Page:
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Arun Sreenivasan, New Delhi March 06 , 2018
The Central Drugs Standard Control Organisation (CDSCO), after a crucial meeting on February 22 with manufacturers and industry representatives, has mooted tougher regulations to check import and distribution of Oxytocin, a neurotransmitter and peptide hormone, which is widely misused in dairy and horticulture industry.

According to a circular issued on February 28 by newly appointed Drugs Controller General of India Dr S Eswara Reddy to industry associations and other stakeholders, the proposals being weighed by the government include prohibiting the import of Oxytocin and its formulations for human as well as animal use under section 10A of the Drugs and Cosmetics Act and regulating and restricting it under Section 26A of the Act.

The government also wants to restrict its manufacturing to public sector Karnataka Antibiotics and Pharmaceuticals Ltd (KAPL) in Bengaluru. If the proposals materialise, HLL Lifecare will be the sole distributor of the drug in the country. Another measure in the pipeline is a bar-coding system for Oxytocin formulations to ensure traceability. The proposals are not applicable to Oxytocin meant for export. The DCGI’s letter requests all stakeholders to submit their feedback within 15 days.

While welcoming the steps to increase traceability and control illegal imports of Oxytocin, Federation of Pharma Entrepreneurs (FOPE) President BR Sikri strongly opposed the move to restrict its manufacturing to PSUs. “This drug’s beneficial medical uses are well known. It is available in the country in various brand names and has a market worth Rs.50-60 crore. Its misuse should be tackled, but banning production in the private sector is not the way to do it. How is it possible for one PSU manufacturer and distributor to supply the product all over the country? This wonder drug will be in short supply if the government implements the Drug Technical Advisory Board’s recommendations,” Sikri, who attended the key meeting with CDSCO officials, told Pharmabiz.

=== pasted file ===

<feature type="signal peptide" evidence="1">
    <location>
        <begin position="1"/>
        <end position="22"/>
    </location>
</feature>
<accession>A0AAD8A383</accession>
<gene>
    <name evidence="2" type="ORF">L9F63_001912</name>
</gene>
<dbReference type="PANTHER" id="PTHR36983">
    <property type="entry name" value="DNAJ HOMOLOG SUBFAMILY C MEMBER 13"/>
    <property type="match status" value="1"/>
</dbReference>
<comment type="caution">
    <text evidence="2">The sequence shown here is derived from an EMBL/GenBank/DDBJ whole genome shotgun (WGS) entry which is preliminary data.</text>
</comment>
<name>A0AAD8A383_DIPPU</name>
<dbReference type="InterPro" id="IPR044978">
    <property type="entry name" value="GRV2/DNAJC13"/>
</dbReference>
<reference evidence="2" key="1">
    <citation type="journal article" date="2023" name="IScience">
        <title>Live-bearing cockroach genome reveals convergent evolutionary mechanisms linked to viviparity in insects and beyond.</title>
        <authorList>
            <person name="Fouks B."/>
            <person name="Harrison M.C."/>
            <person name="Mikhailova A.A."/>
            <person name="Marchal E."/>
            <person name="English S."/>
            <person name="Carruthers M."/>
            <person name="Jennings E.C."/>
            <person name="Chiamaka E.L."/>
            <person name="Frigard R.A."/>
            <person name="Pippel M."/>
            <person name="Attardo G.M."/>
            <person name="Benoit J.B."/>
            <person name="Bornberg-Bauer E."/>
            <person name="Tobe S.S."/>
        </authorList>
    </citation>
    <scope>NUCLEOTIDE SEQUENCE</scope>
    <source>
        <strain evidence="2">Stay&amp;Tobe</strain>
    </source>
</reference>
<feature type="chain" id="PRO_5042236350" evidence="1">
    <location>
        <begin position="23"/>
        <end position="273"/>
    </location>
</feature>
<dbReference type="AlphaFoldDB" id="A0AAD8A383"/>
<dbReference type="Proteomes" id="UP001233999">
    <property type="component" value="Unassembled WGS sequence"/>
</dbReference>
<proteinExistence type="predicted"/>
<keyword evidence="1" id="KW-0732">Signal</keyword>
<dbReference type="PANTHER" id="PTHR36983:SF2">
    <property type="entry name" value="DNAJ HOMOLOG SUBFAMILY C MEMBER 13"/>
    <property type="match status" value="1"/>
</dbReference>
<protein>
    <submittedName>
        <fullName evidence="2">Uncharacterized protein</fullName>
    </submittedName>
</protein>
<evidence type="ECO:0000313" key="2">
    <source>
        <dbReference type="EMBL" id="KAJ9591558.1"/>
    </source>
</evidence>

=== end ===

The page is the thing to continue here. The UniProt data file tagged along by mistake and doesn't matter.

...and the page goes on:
Oxytocin causes uterine contractions thereby inducing labour naturally and controls post-delivery bleeding. But it is misused in the dairy industry where livestock are injected with it to make them release milk at a convenient time. Many farmers use it to plump up vegetables. Studies have proved that its sustained use can cause hormonal imbalance in humans and ruin the reproductive system of animals, cutting their life span substantially.

Following last week’s meeting with CDSCO experts, FOPE has written a letter to the ministry of health to put forth the viewpoint of the industry and propose suggestions to stop the misuse of the drug. In the letter, reviewed by Pharmabiz, the federation pitches for checks and balances to tighten the drug supply chain.

“One reason for blatant misuse is the absence of robust veterinary policies and treatment guidelines. Novel drug delivery systems should be explored in the dairy sector. But this will take time and needs the support of government agencies,” FOPE president pointed out. According to sources, the CSDSCO wants to implement restrictions in a month’s time. Industry stakeholders unanimously object to this move. “A formulator normally keeps raw material and packaging items for three months. Some stock will be in the market and some in the pipeline. A sudden production halt will take a heavy toll on the manufacturer and leads to drug shortage,” a drug company executive opined.

The ready availability of Oxytocin is high-priority for a country like India where, as per a WHO report, five women die every hour from complications developed during childbirth with heavy blood loss caused by haemorrhage being a major factor.“The government should think twice before banking on a single PSU for the production of an indispensable drug. The lack of Oxytocin in the armamentarium of gynaecologists would put lives of many pregnant women at risk,” a healthcare professional added.

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